Source to Execution

Translation of a source program in a high-level or assembly language involves compilation and linking of the program. This process generates the machine language executable code (also known as a binary image) for the give source program. To execute the binary code, it is loaded into the main memory and the CPU state is set appropriately. The whole process is shown in the following diagram.

Source to Execution

Address Binding

Usually a program resides on a disk as a binary executable or script file. The program must be brought into the memory it to be executed. The collection of processes that is waiting on the disk to be brought into the memory for execution forms the input queue.
The normal procedure is to select one of the processes in the input queue and to load that process into the memory. As the process is executed, it accesses instructions and data from memory. Eventually the process terminates and its memory space is become available for reuse.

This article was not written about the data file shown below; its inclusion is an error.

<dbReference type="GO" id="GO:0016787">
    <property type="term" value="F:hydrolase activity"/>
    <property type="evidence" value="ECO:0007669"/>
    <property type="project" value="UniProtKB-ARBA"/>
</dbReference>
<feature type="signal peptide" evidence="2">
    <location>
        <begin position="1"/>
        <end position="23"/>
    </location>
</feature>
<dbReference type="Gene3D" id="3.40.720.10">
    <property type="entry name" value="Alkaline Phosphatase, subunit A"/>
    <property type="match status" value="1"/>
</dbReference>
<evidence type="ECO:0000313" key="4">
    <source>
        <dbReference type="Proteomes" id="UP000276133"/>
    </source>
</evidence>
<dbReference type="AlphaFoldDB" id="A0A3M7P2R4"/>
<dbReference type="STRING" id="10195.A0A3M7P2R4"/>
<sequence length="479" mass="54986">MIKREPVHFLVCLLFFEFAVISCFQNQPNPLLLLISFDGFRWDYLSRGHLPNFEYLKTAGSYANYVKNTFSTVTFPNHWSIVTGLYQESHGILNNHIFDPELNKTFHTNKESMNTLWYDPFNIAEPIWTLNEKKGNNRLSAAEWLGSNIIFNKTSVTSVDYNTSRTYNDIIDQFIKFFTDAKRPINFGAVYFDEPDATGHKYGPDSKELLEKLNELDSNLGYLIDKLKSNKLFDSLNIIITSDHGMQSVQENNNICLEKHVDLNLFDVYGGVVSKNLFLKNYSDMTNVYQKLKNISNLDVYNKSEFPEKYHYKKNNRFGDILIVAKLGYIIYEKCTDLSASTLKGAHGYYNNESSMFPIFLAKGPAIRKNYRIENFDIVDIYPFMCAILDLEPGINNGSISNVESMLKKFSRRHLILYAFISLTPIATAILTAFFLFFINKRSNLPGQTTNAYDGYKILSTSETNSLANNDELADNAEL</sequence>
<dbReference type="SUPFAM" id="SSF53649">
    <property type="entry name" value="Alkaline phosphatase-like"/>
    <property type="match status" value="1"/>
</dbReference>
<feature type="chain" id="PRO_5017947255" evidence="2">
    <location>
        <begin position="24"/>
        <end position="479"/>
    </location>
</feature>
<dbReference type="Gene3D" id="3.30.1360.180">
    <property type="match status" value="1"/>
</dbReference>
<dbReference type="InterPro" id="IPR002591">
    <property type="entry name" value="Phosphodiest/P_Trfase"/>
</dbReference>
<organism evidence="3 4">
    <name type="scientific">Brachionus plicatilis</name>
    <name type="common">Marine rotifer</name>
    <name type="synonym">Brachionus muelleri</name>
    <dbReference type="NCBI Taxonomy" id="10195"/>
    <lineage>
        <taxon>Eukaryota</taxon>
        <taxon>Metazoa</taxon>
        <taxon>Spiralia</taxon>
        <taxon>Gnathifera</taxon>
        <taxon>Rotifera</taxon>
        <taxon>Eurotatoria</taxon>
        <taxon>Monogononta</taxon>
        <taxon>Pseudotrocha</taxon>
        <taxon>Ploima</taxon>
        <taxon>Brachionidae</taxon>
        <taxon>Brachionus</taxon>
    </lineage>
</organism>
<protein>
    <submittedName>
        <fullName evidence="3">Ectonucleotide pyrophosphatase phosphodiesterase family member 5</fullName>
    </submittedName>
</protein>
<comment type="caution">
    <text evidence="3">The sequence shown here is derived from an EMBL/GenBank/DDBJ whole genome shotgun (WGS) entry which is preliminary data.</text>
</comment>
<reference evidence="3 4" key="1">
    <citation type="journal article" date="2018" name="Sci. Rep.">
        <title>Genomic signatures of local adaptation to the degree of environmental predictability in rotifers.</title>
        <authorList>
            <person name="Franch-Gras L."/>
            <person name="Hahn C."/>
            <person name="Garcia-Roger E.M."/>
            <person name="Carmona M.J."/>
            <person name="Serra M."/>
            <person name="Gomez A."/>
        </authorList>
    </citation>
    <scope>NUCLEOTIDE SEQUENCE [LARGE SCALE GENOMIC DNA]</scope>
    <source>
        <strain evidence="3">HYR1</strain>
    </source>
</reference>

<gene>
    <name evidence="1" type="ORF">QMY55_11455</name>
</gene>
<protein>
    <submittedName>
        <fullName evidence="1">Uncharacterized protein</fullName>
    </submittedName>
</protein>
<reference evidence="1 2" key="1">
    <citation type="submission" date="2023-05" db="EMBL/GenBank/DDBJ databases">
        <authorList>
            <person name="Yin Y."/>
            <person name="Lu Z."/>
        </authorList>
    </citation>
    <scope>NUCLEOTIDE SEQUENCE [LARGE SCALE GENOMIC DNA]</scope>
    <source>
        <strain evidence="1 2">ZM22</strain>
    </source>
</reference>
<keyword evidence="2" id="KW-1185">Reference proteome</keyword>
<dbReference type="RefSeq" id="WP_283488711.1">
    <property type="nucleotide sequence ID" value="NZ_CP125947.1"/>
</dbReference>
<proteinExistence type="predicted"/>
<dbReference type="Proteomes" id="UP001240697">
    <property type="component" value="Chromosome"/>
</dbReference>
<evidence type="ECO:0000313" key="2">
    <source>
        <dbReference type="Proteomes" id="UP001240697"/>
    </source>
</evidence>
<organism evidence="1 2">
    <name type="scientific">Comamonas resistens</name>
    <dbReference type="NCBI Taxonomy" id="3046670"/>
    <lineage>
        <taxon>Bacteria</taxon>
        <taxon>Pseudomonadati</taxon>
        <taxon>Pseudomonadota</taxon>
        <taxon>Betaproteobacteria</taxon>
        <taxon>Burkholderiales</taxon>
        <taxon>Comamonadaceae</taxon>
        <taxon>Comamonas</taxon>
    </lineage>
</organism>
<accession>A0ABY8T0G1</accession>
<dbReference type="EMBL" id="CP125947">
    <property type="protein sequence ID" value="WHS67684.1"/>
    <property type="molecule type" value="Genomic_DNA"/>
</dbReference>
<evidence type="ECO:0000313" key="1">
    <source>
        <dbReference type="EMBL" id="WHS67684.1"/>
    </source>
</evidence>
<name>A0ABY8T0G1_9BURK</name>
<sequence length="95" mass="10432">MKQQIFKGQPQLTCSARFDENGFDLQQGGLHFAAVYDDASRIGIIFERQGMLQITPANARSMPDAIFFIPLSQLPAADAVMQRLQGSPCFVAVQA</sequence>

In most cases, a user program will go through several steps–some of which may be optional–before being executed. These steps are shown in the following diagram.
Addresses may be bound in different ways during these steps. Addresses in the source program are generally symbolic (such as an integer variable count). Address can be bound to instructions and data at different times, as discussed below briefly.

  • Compile time: if you know at compile where the process will reside in memory, the absolute addresses can be assigned to instructions and data by the compiler.
  • Load time: if it is not known at compile time where the process will reside in memory, then the compiler must generate re-locatable code. In this case the final binding is delayed until load time.
  • Execution time: if the process can be moved during its execution from one memory segment to another, then binding must be delayed until run time. Special hardware must be available for this to work.